Something to Hide
The Life of Sheila Wingfield, Viscountess Powerscourt
By: Penny Perrick
Publication Date: February 2007
A fascinating portrait of a neglected poet and memoirist whose colourful and complicated life brought her into contact with some of the major literary figures of early twentieth-century Ireland. Sheila Wingfield (1906-1992), Anglo-Jewish heiress and ‘poetess wife’ of the last Powerscourt to live on that estate, did not fit easily into any of the worlds she inhabited. In conflict with her ancestry and her responsibilities as Viscountess Powerscourt, Sheila Wingfield struggled with the demons of alcohol, drugs, illness and conflicted relationships. Deeply private, she remained passionately committed to her writing – a committment that isolated her from those around her. A selection of her poetry features in an appendix.
Penny Perrick’s biography of Sheila Wingfield balances playful storytelling with serious analysis. Drawing on letters, memoirs, diaries and interviews, Something to Hide introduces a neglected poet whose life gives a new perspective to twentieth-century Ireland.
‘A riveting portrait of a gifted poet – a contentious woman and the gilded worlds she moved in, yet never belonged to.’ – Edna O’Brien
‘This is a deceptively intelligent book, never inaccessible, showing exceptional empathetic understanding… At the heart of it all, there’s Wingfield, who, above all else, lived and breathed poetry. The torture and strife it caused her, mentally and physically, is addictive reading for anyone who struggles with the fine balance of trying to make art and trying to live well.’ – The Irish Times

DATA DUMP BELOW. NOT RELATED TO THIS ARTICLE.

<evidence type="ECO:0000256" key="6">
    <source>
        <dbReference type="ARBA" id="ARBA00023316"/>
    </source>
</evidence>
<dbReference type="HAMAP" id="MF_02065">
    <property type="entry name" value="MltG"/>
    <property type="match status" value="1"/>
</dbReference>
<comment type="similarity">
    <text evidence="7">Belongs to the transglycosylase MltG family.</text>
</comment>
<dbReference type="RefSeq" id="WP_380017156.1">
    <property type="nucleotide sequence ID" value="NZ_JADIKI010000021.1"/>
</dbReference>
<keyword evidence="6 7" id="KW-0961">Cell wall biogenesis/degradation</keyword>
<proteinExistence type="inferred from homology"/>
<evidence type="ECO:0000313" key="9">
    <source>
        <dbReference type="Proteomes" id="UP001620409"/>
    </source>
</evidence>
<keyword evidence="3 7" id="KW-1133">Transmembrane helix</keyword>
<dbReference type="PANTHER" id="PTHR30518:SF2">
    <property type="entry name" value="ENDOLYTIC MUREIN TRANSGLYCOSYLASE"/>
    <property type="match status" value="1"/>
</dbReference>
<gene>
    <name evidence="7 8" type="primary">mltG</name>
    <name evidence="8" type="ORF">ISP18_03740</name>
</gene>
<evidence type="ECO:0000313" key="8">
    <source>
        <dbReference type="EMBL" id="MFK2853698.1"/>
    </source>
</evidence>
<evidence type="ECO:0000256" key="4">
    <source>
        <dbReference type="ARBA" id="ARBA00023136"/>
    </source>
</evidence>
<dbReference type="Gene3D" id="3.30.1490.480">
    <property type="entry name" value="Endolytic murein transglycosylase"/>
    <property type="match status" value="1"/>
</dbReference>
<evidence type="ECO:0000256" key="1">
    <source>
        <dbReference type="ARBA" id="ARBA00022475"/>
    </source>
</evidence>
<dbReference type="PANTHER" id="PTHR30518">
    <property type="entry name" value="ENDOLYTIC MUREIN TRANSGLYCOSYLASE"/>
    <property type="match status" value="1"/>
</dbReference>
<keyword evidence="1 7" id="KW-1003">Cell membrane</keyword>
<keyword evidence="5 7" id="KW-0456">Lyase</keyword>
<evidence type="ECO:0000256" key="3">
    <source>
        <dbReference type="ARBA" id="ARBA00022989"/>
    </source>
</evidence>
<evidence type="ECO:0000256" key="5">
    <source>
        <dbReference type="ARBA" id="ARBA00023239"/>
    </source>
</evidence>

ABOUT THE AUTHOR
PENNY PERRICK was a fashion editor for Vogue, a columnist on The Sun and The Times and a fiction editor for The Sunday Times. She is also a novelist and now lives in the west of Ireland.
|Dimensions||234 × 156 mm|
Lilliput Press –
“There are people who consider women’s misfortunes–or even misdoings, as in ‘he coerced her into kidnapping/beating/neglecting that child’–the result of victimisation by men. They would adore a brief description of this poet’s life: Forbidden to read as a child, she was not allowed by her husband to frequent literary circles. Despite this, despite wretchedly ill health, despite no one understanding her, she rose at 3:00 each morning to write poetry. Those same people would probably not much like this book.
Wingfield did have an awful childhood, primarily because her mother was a ghastly parent (just as Wingfield would prove to be). She was indeed expected to lead the life of her set–the hunt, dances, cleverness not allowed here–but was soon old enough and rich enough to live as she pleased had she wanted to. Her husband’s prohibition was one of Wingfield’s many lies. Her illness was at the very least in part psychosomatic, not helped by her ingestion of drink and downers. The victims in this book were the spouse and offspring. Well-researched, well-written, and more sympathetic to Wingfield than I’ve implied. It’s helpful as well that a selection of Wingfield’s poems is included. Great book for a rainy afternoon.” MONICA